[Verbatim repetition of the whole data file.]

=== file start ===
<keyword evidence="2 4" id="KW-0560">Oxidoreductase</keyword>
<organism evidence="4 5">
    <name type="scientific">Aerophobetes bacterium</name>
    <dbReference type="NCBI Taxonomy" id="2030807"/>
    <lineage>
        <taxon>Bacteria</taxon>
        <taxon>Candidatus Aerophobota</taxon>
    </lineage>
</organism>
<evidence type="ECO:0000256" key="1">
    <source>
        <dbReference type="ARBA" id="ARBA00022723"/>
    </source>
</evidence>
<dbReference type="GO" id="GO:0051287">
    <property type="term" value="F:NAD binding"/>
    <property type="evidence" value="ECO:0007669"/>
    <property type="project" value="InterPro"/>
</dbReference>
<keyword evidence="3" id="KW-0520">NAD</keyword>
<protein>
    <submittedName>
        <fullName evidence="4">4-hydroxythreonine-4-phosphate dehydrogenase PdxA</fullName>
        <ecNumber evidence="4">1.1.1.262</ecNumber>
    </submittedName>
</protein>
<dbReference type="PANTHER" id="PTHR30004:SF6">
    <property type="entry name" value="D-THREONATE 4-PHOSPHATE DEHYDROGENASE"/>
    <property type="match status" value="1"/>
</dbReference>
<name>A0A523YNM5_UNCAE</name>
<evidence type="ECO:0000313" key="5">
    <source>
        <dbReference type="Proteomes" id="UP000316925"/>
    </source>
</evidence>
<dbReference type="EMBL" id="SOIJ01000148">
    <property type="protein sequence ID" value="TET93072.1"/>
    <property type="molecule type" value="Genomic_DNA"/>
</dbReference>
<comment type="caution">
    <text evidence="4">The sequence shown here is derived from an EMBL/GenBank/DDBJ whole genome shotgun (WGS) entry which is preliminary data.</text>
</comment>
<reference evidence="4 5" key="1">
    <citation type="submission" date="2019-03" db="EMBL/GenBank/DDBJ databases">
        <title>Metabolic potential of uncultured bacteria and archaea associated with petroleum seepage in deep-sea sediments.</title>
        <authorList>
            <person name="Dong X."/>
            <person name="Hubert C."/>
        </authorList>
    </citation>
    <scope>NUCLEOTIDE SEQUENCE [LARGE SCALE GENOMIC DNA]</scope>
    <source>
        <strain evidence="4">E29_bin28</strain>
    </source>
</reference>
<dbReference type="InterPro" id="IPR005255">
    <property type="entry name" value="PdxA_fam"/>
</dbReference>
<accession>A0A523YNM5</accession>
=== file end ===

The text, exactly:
<keyword evidence="2 4" id="KW-0560">Oxidoreductase</keyword>
<organism evidence="4 5">
    <name type="scientific">Aerophobetes bacterium</name>
    <dbReference type="NCBI Taxonomy" id="2030807"/>
    <lineage>
        <taxon>Bacteria</taxon>
        <taxon>Candidatus Aerophobota</taxon>
    </lineage>
</organism>
<evidence type="ECO:0000256" key="1">
    <source>
        <dbReference type="ARBA" id="ARBA00022723"/>
    </source>
</evidence>
<dbReference type="GO" id="GO:0051287">
    <property type="term" value="F:NAD binding"/>
    <property type="evidence" value="ECO:0007669"/>
    <property type="project" value="InterPro"/>
</dbReference>
<keyword evidence="3" id="KW-0520">NAD</keyword>
<protein>
    <submittedName>
        <fullName evidence="4">4-hydroxythreonine-4-phosphate dehydrogenase PdxA</fullName>
        <ecNumber evidence="4">1.1.1.262</ecNumber>
    </submittedName>
</protein>
<dbReference type="PANTHER" id="PTHR30004:SF6">
    <property type="entry name" value="D-THREONATE 4-PHOSPHATE DEHYDROGENASE"/>
    <property type="match status" value="1"/>
</dbReference>
<name>A0A523YNM5_UNCAE</name>
<evidence type="ECO:0000313" key="5">
    <source>
        <dbReference type="Proteomes" id="UP000316925"/>
    </source>
</evidence>
<dbReference type="EMBL" id="SOIJ01000148">
    <property type="protein sequence ID" value="TET93072.1"/>
    <property type="molecule type" value="Genomic_DNA"/>
</dbReference>
<comment type="caution">
    <text evidence="4">The sequence shown here is derived from an EMBL/GenBank/DDBJ whole genome shotgun (WGS) entry which is preliminary data.</text>
</comment>
<reference evidence="4 5" key="1">
    <citation type="submission" date="2019-03" db="EMBL/GenBank/DDBJ databases">
        <title>Metabolic potential of uncultured bacteria and archaea associated with petroleum seepage in deep-sea sediments.</title>
        <authorList>
            <person name="Dong X."/>
            <person name="Hubert C."/>
        </authorList>
    </citation>
    <scope>NUCLEOTIDE SEQUENCE [LARGE SCALE GENOMIC DNA]</scope>
    <source>
        <strain evidence="4">E29_bin28</strain>
    </source>
</reference>
<dbReference type="InterPro" id="IPR005255">
    <property type="entry name" value="PdxA_fam"/>
</dbReference>
<accession>A0A523YNM5</accession>